The question of the serum HER2 extracellular domain (HER2/ECD) measurement for prediction of response to the anti-HER2 antibody Trastuzumab is still an open and current matter of clinical debate. To elucidate the involvement of shed HER2/ECD in HER2-driven tumor progression and in guiding therapy of individual patients, we examined biological effects exerted by elevated HER2/ECD in cancer growth and in response to Trastuzumab. To this purpose SKOV3 tumor cells were stably transfected to release a recombinant HER2/ECD molecule (rECD). Transfectants releasing high levels of 110-kDa rECD, identical in size to native HER2/ECD (nECD), grew significantly slower than did controls, which constitutively released only basal levels of nECD. While transmembrane HER2 and HER1 were expressed at equal levels by both controls and transfected cells, activation of these molecules and of downstream ERK2 and Akt was significantly reduced only in rECD transfectants. Surface plasmon resonance analysis revealed heterodimerization of the rECD with HER1, -2, and -3. In cell growth bioassays in vitro, shed HER2 significantly blocked HER2-driven tumor cell proliferation. In mice, high levels of circulating rECD significantly impaired HER2-driven SKOV3 tumor growth but not that of HER2-negative tumor cells. In vitro and in mice, Trastuzumab significantly inhibited tumor growth due to the rECD-facilitated accumulation of the antibody on tumor cells. Globally our findings sustain the biological relevance of elevated HER2/ECD levels in the outcome of HER2-disease and in the susceptibility to Trastuzumab-based therapy.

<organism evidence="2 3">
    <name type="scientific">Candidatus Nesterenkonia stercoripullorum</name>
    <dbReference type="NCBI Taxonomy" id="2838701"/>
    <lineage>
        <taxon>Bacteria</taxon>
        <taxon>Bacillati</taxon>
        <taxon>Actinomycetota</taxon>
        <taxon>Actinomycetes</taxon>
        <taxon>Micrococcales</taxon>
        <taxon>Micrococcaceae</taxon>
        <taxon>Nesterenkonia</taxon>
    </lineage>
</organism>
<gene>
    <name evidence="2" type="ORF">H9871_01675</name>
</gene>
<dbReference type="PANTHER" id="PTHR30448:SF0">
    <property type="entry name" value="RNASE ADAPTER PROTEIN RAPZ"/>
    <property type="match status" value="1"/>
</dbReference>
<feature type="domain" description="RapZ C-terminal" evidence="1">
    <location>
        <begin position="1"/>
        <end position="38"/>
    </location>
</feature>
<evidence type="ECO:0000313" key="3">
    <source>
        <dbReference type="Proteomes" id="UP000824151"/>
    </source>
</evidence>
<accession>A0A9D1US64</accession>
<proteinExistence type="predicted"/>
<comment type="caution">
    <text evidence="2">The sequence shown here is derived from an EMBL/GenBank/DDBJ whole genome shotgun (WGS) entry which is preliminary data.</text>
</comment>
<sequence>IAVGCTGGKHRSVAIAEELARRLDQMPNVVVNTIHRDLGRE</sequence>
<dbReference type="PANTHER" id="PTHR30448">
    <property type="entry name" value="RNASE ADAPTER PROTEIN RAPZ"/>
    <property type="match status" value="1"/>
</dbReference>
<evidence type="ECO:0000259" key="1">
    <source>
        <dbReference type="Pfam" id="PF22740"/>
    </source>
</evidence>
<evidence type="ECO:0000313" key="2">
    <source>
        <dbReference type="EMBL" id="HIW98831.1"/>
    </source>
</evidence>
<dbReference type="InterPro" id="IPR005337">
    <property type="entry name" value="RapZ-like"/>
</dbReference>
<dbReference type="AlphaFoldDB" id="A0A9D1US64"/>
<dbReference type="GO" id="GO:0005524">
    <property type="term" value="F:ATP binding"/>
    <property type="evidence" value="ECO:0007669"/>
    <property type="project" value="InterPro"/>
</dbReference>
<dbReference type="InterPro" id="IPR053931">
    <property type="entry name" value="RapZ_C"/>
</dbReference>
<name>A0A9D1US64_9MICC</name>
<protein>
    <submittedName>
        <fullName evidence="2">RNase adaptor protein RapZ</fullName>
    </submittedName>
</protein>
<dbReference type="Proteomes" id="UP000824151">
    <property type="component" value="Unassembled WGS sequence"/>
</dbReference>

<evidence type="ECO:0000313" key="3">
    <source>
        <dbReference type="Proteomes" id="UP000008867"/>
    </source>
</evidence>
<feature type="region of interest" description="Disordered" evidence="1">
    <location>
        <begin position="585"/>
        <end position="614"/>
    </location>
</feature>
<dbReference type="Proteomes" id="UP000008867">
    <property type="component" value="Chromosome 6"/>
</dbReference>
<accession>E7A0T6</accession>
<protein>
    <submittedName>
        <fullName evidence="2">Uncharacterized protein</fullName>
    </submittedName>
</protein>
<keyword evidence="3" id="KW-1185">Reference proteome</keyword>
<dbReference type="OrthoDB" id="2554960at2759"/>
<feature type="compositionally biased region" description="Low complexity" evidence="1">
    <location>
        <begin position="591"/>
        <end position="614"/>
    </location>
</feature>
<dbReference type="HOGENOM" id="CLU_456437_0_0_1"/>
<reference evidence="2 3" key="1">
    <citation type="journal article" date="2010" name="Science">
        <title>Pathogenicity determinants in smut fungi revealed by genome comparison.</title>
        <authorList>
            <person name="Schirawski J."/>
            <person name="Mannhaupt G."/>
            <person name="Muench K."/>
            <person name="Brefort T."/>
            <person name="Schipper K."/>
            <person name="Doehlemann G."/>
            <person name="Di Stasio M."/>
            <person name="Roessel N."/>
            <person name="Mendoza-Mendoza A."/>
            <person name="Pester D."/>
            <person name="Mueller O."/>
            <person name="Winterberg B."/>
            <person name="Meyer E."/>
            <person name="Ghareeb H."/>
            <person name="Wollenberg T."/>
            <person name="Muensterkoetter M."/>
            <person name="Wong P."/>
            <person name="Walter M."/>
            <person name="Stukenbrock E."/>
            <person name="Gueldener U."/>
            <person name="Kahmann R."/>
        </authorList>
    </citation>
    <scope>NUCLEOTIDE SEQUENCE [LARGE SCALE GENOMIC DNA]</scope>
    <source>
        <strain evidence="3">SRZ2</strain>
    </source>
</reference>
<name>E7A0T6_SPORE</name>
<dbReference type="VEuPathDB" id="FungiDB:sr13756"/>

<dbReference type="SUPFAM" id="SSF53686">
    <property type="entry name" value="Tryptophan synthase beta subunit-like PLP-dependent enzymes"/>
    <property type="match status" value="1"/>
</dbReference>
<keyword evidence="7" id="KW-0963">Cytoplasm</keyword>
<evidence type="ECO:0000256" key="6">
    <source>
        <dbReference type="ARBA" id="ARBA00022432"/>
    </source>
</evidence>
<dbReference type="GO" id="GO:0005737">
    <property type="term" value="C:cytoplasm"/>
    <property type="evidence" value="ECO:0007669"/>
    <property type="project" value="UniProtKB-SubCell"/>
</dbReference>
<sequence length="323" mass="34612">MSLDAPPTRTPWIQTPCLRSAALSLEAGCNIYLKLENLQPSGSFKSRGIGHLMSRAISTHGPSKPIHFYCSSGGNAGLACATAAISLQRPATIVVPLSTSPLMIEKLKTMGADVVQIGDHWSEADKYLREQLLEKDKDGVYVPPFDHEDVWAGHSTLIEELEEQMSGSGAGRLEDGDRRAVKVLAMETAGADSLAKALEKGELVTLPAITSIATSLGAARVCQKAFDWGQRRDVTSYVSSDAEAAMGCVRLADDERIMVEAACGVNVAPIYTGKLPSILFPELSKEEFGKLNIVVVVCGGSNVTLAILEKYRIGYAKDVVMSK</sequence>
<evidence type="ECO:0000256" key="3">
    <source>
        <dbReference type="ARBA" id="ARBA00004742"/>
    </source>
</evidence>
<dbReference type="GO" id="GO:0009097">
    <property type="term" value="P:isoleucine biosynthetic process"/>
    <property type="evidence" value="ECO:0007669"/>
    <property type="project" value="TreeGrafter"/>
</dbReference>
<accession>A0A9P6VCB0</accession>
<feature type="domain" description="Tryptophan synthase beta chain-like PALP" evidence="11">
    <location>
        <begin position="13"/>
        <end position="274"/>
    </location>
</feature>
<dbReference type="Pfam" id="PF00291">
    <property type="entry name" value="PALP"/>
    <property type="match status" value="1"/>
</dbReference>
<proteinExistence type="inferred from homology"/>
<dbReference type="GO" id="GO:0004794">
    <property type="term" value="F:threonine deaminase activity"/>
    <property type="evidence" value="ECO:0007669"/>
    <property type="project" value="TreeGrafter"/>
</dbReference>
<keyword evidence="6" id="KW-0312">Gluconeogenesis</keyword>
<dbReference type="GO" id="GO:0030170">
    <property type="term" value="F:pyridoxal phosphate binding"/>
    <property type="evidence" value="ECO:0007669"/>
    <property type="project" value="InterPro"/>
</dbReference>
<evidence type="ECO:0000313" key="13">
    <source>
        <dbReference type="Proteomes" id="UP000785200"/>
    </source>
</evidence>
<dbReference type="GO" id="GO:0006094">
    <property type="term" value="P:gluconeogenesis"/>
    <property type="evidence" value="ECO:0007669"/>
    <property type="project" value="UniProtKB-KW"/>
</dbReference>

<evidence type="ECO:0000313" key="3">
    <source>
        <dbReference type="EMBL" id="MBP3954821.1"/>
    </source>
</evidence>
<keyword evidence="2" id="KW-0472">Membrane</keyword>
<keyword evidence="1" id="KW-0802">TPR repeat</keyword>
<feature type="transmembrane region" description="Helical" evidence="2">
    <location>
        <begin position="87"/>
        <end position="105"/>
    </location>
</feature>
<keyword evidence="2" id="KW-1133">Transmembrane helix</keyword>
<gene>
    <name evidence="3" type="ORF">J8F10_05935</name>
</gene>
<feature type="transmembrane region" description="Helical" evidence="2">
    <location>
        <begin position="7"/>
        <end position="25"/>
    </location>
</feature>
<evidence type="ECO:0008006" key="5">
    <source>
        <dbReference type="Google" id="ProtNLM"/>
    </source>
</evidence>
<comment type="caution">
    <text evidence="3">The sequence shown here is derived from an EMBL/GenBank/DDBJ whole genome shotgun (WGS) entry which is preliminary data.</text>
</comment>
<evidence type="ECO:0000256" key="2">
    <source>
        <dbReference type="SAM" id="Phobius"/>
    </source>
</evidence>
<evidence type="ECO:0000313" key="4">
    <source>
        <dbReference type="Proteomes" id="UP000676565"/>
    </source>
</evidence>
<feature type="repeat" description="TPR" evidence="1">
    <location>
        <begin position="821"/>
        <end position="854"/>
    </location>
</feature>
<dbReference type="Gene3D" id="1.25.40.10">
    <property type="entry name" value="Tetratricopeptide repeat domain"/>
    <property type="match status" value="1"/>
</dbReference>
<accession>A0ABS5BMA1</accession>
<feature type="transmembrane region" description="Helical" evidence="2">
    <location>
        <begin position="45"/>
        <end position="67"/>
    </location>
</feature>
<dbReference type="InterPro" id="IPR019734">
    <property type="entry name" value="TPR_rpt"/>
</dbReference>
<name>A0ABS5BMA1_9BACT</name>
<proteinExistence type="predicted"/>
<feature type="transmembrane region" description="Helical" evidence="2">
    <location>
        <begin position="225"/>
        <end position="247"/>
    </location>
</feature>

(c) 2010 Wiley-Liss, Inc.